This is sooooo freaky…I had exactly the same thought (I even went so far as to sketch it) for a shoot I am doing on Saturday…(nd to be honest, I didn’t think the softbox would create the same light…I think the beauty-dish and diffuser material will have a different, edgier behavior…

Michelle Fairless says:

on October 16, 2013 at 11:36 am

Hi Joe,
Just discovered your work through a friend. The photos of the ballerinas choked me up. Absolutely beautiful work! I’m instantly obsessed with you!!!! Beautiful, beautiful, beautiful!!!!!
Thank you for sharing your work!

a.Muerte.Guy says:

on October 16, 2013 at 11:41 am

No, Bro., u misunderstand slang, it isn’t supposed to be the hierarchy of speech brohami, thats what makes it street 😉 thats how we spake back in da hood, numnuts! He has teacheth thy mind to follow the light, lest you could do, is thank the man!

Younes Bounhar says:

on October 16, 2013 at 12:30 pm

Masterful. Period.

alim says:

on October 16, 2013 at 3:05 pm

Great post, thanks.
Did any of the remaining outfit changes also result in using a Tungsten white balance with a warming gel? Imagining how that would have looked.
Again, great as always! :)

Mark Umbrella says:

on October 16, 2013 at 3:42 pm

Hi Joe! Its near perfect of course, just, I would have remotely triggered 2 SBs in that tunnels down the wall, with very warm gels, to add more drama there, and also, you would have probably break the record for the longest set ever. Haha. Cheers, Mark

Michael Bartens says:

on October 16, 2013 at 5:43 pm

Necessity is the mother of invention.
I really like how you showed us that you don’t need a dedicated type of light for every occasion but just “run with what you brung”(not a real word but should be) and see what works.
Very cool.
The best part, besides the photo, is the napkin drawing. LOL

Toni says:

on October 16, 2013 at 8:55 pm

Phenomenal! Love the diagram and the detailed explanation. Thanks so much for sharing all this!

Jim Donahue says:

on October 16, 2013 at 9:39 pm

Thats a winner

Joe McNally says:

on October 16, 2013 at 10:10 pm

Hey Patrick…great job on the portrait! I have used Mola dishes on a rental basis, and they are really nice light. On this one, I was traveling as light as possible, so the collapsible 3×3 made location sense as I was racing the light. Thanks for taking a look! Best, Joe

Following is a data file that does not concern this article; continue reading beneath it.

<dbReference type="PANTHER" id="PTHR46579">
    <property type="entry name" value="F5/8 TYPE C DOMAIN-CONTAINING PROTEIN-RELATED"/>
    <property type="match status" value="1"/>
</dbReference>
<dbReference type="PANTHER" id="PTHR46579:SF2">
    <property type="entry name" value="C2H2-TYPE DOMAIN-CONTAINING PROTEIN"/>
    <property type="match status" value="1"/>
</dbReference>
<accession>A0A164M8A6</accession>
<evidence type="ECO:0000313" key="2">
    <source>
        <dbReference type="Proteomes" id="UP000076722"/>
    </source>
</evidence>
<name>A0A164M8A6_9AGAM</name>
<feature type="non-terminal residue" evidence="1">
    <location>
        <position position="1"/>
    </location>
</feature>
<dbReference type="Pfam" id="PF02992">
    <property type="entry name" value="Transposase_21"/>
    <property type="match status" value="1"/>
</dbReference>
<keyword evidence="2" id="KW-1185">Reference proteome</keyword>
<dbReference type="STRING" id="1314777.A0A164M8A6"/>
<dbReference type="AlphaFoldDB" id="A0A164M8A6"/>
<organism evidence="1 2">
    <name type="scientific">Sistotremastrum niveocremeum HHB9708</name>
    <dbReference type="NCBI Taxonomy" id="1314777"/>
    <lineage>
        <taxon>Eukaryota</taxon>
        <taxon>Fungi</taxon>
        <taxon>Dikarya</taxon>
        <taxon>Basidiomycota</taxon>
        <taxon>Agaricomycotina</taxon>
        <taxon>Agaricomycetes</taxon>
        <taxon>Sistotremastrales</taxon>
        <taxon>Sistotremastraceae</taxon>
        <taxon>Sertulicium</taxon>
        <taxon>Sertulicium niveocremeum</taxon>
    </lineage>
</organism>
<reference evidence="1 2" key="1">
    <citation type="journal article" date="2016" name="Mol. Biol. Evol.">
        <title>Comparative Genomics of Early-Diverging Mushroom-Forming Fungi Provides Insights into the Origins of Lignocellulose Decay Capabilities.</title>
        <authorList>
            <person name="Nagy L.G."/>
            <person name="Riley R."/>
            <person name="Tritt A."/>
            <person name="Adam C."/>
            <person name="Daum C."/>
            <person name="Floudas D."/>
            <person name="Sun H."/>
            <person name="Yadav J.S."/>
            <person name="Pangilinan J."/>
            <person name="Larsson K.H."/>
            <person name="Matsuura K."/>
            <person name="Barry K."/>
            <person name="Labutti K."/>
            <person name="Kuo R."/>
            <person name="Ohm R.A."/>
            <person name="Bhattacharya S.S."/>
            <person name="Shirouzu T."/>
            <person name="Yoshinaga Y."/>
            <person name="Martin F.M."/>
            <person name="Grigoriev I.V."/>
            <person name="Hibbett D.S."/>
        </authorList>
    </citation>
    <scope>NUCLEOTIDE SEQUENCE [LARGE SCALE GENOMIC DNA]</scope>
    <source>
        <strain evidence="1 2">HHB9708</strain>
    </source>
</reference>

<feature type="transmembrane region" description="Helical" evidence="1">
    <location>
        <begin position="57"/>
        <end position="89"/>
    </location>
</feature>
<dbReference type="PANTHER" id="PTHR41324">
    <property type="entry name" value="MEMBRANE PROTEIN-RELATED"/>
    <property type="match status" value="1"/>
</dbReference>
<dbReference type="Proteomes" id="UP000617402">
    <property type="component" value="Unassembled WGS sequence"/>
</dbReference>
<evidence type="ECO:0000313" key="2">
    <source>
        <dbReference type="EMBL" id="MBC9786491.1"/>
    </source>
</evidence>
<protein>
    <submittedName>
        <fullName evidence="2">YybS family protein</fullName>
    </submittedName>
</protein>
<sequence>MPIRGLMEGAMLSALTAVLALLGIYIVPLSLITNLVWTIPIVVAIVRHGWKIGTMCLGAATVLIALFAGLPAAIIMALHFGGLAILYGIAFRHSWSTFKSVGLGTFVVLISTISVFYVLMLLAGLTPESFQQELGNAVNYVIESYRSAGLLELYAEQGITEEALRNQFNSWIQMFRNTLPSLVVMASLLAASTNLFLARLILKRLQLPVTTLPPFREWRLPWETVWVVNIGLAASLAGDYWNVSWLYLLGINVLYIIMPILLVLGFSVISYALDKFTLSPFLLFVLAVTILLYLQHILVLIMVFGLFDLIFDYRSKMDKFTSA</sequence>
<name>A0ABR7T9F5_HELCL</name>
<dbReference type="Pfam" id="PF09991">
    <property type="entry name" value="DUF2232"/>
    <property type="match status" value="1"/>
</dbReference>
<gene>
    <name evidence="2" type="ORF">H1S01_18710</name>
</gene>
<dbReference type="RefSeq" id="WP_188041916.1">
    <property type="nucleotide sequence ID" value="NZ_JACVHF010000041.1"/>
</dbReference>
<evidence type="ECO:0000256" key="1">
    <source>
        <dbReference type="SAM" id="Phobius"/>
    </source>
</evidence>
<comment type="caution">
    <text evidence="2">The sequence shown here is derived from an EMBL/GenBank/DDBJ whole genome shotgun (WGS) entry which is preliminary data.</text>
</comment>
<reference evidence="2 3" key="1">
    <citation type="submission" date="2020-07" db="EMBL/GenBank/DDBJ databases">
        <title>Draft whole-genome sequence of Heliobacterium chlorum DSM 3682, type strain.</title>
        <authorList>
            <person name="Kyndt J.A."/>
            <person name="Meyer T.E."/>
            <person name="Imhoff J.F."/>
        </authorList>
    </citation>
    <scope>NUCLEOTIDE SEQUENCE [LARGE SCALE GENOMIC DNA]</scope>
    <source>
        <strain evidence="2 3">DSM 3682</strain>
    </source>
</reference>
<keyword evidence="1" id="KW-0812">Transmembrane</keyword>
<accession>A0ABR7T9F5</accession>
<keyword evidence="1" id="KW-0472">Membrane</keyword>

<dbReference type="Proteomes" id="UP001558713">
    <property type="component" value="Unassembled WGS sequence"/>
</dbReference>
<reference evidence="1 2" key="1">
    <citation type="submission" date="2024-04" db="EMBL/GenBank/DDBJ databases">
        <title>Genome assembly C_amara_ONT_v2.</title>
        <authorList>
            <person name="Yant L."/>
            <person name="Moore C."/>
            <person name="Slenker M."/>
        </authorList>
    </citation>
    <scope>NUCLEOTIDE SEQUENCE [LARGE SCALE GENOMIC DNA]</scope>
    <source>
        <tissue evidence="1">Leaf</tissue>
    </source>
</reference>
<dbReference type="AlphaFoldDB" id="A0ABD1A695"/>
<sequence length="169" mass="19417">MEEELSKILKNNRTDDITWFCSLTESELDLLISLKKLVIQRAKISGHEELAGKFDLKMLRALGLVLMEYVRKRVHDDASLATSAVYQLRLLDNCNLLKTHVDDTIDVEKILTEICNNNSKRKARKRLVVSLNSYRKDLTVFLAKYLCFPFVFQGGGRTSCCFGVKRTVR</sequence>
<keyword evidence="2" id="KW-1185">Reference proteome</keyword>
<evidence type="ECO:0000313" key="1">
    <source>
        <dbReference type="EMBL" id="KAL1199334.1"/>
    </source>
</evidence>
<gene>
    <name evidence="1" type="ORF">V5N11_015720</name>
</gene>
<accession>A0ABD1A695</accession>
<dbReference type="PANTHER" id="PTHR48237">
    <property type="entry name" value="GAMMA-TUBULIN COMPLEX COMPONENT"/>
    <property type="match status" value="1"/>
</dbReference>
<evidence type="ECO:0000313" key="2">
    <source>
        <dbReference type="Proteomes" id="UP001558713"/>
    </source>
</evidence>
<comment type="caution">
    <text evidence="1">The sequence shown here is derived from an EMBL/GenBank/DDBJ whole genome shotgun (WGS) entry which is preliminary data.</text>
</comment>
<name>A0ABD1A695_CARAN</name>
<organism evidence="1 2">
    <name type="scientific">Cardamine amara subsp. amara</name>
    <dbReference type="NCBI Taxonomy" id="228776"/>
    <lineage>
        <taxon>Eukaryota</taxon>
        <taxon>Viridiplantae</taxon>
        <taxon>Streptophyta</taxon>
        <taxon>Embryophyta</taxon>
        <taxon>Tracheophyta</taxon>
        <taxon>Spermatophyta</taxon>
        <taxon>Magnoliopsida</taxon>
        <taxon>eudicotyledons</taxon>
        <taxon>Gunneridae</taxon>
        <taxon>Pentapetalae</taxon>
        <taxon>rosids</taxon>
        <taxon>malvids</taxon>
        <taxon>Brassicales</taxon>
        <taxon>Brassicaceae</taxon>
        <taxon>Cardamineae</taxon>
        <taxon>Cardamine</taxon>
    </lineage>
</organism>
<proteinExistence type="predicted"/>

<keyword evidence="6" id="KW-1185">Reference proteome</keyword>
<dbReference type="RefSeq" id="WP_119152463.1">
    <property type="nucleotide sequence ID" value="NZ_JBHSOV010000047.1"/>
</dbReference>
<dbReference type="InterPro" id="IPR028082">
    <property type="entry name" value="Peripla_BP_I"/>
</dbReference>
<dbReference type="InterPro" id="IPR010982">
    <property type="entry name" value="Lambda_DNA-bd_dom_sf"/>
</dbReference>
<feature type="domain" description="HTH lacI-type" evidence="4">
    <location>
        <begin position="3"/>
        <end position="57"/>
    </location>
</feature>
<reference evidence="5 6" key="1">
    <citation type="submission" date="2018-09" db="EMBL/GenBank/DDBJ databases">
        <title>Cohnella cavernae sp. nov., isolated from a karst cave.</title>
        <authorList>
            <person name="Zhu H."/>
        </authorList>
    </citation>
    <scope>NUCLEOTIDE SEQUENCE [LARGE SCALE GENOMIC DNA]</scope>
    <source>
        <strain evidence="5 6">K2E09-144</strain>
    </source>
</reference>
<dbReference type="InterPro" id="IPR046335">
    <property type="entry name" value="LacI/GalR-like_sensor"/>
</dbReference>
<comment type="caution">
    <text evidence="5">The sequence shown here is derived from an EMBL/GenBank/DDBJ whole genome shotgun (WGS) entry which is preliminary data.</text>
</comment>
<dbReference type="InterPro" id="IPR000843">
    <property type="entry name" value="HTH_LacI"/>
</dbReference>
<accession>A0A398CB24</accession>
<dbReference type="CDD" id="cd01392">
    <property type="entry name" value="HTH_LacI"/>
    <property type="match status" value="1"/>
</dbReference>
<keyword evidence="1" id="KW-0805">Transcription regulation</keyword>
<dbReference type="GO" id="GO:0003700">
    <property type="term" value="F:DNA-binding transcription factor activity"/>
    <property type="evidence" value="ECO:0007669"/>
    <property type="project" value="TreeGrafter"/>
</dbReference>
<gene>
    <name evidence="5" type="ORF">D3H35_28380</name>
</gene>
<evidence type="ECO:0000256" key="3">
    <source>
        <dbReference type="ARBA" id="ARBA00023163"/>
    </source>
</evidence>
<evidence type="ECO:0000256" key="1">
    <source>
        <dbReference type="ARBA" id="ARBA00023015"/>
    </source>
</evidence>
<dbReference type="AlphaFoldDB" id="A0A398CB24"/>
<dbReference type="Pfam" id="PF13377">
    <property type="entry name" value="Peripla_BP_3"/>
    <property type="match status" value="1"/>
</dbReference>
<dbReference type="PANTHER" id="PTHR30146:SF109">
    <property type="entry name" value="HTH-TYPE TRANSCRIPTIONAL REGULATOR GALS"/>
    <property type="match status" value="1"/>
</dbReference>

Patrick Downs says:

on October 16, 2013 at 10:31 pm

Thanks, Joe. I know what you mean about the dishes and traveling light … I can’t fly with it unless I get a bass drum hard case, so it will stay at home unless I am driving. I haven’t checked out Chimera’s collapsible “dish” yet as a travel solution.

Someday I hope to take one of your speed light workshops. I had hoped to come over to Seattle a few weeks ago to see you at ASMP, but had a conflict. Thanks for sharing your knowledge.

Joe McNally says:

on October 17, 2013 at 5:43 am

Yep, they’re tough to travel with. I left the one I bought in China back in China with my client! Best, Joe

Stevie Purves says:

on October 17, 2013 at 7:47 am

Fantastic as usual Joe and what a location too! The light is beautiful!

Jedna Chwila says:

on October 17, 2013 at 4:09 pm

thanks for sharing and… nice photo!

Bob Davis says:

on October 17, 2013 at 9:55 pm

Hey Joe,

I agree…. Many times there’s not enough time to set up the perfect mix and so you improvise, that’s what we do! Face the challenge head on, get the image and salt & pepper to our taste. Well done.



downloads says:

on October 18, 2013 at 1:43 am

i like it so much

Joe says:

on October 18, 2013 at 1:50 pm

I don’t suppose you had a video guy documenting this China trip? It’s time for another lighting video, I mean, Christmas is coming!

meisha says:

on October 19, 2013 at 1:52 am

Hi, Your pictures really cool. have a good model with pro technique must be awesome for the results. I hope I can learn more about taking pictures here :)

mark Alper says:

on October 20, 2013 at 10:44 am

Loved this photo ?
Do you use and Hdr effect in this photo ?
Where on the great wall was this taken ?
The light on her face is amazing…

Andor says:

on October 20, 2013 at 4:33 pm

Amazing shot as usual :-) – and an even more amazing lighting idea!

Robert Lowdon says:

on October 22, 2013 at 6:27 pm

I like how the by using the beauty dish the light is still crisp but softened with the panel. Also the light is nice and concentrated rather than spilling everywhere like with a softbox.

Thanks for the info i’m going to have to try this. By the way do you know where I could rent a wall like that? lol.

Photographer tarifa says:

on October 27, 2013 at 2:42 am

Beautiful image…

Arved Gintenreiter Photography says:

on November 4, 2013 at 7:20 am

Thanks for another informational post! Great sketch – and wonderful shot!!

Marian Majik says:

on November 19, 2013 at 3:14 pm

Perfect light and of course amazing shoot

Ved says:

on January 1, 2014 at 2:58 pm

Hey it possible to add a next and previous buttons at the end of each post? Makes it easier for reading through the archives…thanks for sharing your’re a legend!